So far there has only been one report of a Snowy Owl in the Emerald Necklace in 2014 – on the first of the year at Jamaica Pond.  I saw one at Castle Island in late December 2013, when I scoped the Logan runways and found one in the distance.  As I continued my walk along the Pleasant Bay causeway someone put me onto a much better sighting; this beauty sitting on a corner of Fort Independence:


Snowy Owl, probably a female given the amount of black markings.
Photo: Bob Mayer

Closer to home there have been other developments in the owl world over the past year.  As I reported in a post in April, the locally famous one-eyed female Great Horned Owl successfully raised a pair of owlets in Forest Hills Cemetery last spring.  There is an early report that she is sitting on eggs again this year, but the location of the nest is being closely held so as not to disturb the pair at this critical time. Great Horned Owls are the earliest bird species to nest in Massachusetts.

Another occurrence of nesting Great Horned Owls this year did not turn out as well.  Back in May I was told by an Arboretum staffer that a fledgling owl was found injured beneath a nest in a White Pine atop Bussey Hill.  It was taken to a rehab center where it had to be euthanized due to a badly broken wing.  As a second owlet was said to be at the nest I went there right away.  I was too late; I found the nest but no owls. Not far away I spotted this grisly scene:


Dead Great-horned Owlet. This bird looked to be fully fledged. It had been decapitated by some predator- perhaps another owl, a crow, hawk or four-footed predator while on the ground.
Photo: Bob Mayer

This winter I went back to the site to see if there might be a new nesting attempt in the old nest (common with Great Horned Owls) but discovered no owls and also no tree!  The specimen had been deemed unhealthy and had been cut down.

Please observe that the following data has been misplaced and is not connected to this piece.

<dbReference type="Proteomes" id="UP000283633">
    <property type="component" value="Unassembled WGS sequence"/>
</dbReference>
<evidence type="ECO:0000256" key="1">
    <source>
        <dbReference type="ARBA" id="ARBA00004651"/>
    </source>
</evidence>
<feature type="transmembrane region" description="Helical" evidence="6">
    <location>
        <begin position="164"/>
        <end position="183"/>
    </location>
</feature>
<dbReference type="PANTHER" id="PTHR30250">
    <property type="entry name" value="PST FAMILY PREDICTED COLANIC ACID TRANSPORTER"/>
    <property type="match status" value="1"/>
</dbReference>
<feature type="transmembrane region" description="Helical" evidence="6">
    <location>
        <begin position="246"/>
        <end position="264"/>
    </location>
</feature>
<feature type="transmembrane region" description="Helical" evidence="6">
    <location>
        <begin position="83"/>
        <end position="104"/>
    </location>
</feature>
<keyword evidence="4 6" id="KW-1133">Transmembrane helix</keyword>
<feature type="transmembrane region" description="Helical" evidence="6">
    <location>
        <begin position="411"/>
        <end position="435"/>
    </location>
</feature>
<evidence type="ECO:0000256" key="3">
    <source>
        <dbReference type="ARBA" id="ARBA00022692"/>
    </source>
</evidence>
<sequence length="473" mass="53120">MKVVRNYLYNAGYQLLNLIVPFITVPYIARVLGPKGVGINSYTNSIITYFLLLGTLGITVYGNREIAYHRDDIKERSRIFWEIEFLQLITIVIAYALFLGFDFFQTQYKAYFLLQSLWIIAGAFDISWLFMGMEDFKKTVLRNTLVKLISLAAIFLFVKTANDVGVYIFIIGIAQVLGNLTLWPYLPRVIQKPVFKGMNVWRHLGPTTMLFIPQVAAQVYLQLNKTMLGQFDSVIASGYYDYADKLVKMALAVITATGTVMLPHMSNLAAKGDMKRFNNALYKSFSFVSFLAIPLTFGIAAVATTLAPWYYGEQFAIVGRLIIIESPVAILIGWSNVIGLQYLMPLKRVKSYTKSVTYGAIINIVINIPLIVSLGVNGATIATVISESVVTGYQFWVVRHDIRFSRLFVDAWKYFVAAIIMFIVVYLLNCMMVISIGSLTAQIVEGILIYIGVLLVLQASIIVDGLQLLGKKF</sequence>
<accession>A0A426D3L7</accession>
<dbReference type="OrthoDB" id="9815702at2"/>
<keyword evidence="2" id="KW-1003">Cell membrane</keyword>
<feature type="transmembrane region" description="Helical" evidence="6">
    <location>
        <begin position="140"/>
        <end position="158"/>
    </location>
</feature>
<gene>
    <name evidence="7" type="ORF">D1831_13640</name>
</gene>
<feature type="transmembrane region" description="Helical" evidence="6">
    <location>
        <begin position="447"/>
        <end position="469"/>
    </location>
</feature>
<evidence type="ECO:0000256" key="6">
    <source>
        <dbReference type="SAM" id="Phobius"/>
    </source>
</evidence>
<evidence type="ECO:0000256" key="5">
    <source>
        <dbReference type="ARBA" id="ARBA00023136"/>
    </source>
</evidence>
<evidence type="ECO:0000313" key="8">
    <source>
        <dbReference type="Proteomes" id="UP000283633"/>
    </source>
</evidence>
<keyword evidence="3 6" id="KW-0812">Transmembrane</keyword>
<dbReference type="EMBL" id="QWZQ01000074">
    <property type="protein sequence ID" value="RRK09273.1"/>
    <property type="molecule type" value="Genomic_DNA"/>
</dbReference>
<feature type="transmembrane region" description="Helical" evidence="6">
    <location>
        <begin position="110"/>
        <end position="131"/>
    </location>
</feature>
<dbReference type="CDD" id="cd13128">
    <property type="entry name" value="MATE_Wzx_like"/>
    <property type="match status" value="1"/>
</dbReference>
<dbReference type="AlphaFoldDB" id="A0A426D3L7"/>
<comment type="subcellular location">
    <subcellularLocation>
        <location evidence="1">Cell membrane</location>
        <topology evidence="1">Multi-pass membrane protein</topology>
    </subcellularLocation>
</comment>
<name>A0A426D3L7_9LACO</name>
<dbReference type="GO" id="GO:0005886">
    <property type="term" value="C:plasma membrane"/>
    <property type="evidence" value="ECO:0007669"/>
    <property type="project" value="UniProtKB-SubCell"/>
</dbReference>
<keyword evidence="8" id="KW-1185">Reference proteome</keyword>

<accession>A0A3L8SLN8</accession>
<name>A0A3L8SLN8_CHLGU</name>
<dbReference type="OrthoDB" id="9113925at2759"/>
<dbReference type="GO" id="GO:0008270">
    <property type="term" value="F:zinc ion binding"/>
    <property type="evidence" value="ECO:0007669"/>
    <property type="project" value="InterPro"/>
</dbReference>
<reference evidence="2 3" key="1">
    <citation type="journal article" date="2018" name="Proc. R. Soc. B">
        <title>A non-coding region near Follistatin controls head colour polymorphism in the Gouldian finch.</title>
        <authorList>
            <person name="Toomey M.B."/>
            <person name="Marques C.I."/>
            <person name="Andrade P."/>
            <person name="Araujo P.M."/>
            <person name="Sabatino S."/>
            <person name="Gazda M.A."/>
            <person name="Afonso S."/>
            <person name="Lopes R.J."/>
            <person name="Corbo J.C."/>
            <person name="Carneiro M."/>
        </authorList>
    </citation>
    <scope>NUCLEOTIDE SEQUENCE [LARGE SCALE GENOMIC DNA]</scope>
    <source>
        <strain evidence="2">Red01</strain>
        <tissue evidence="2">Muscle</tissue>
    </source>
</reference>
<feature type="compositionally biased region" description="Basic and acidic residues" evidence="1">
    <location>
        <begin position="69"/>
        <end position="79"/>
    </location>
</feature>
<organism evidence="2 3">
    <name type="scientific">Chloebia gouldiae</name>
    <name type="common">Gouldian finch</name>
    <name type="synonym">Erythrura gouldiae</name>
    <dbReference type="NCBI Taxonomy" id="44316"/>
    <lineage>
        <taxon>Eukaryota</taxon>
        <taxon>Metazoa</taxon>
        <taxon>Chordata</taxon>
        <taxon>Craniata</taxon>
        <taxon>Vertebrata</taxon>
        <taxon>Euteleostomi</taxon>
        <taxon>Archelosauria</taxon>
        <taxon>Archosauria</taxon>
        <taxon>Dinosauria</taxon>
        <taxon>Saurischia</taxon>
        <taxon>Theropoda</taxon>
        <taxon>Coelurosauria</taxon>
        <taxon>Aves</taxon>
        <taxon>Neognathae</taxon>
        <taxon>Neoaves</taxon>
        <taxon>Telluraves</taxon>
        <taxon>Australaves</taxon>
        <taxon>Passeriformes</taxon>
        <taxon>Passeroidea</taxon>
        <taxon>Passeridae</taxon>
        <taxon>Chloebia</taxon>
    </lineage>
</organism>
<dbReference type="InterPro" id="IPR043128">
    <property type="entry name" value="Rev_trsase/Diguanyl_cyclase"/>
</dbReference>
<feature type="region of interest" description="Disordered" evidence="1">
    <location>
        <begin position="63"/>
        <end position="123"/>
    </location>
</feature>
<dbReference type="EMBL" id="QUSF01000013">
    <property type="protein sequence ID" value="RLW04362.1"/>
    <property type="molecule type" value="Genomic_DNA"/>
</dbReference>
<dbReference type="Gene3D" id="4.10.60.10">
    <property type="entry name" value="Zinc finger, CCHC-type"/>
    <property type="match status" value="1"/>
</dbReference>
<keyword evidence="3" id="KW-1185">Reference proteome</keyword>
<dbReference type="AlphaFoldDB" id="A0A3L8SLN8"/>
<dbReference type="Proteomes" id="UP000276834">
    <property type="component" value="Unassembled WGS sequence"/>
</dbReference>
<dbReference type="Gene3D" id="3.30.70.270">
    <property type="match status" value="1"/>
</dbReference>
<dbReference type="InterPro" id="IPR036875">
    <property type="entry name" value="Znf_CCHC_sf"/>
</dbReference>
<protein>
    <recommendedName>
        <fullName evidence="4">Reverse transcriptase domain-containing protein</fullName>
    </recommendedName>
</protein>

I end this post on a happier note.  About two weeks ago the same staff member that had put me on to the Great-horned Owl nest in the Arboretum emailed me about an Eastern Screech Owl that was sunbathing in a hole in a tree along Meadow Road near the ponds.  This time I was not disappointed:


Eastern Screech-Owl, red phase. This species also has a gray coloration. The colors are not gender specific.
Photo: Bob Mayer

The bird has been seen in this roost hole on most days since it was initially found so it may stick around for a while.  To find it (or at least the hole) follow these directions:

The roost hole is an accessioned tree with a black tag, Robinia pseudo acacia 23173-C, and is on the right of the road coming in from the main entrance; it is just at the end of a wooden fence as you reach the legume section and about 100 yards before the ponds. The tree leans heavily toward the road and the hole is about 30 feet up. The owl is best seen from the pond side looking back.

Screech owls don’t lay eggs until mid to late March so this is not a nest.  Nesting owls are given special attention by the birding community to try to avoid disturbance that might cause the female to abandon the nest.  Perhaps this owl will pair and mate and nest somewhere in the Arboretum; they have done so in the past. If I find the nest site, I’ll never tell!

I’m leading a winter bird walk on Saturday March 22nd beginning at 8:00 AM and starting from the main gate off the Arborway.  Perhaps the owl will still be there. We also should see the real harbingers of spring by that date.  Spoiler alert – it isn’t a robin!  Join me.

Good Birding.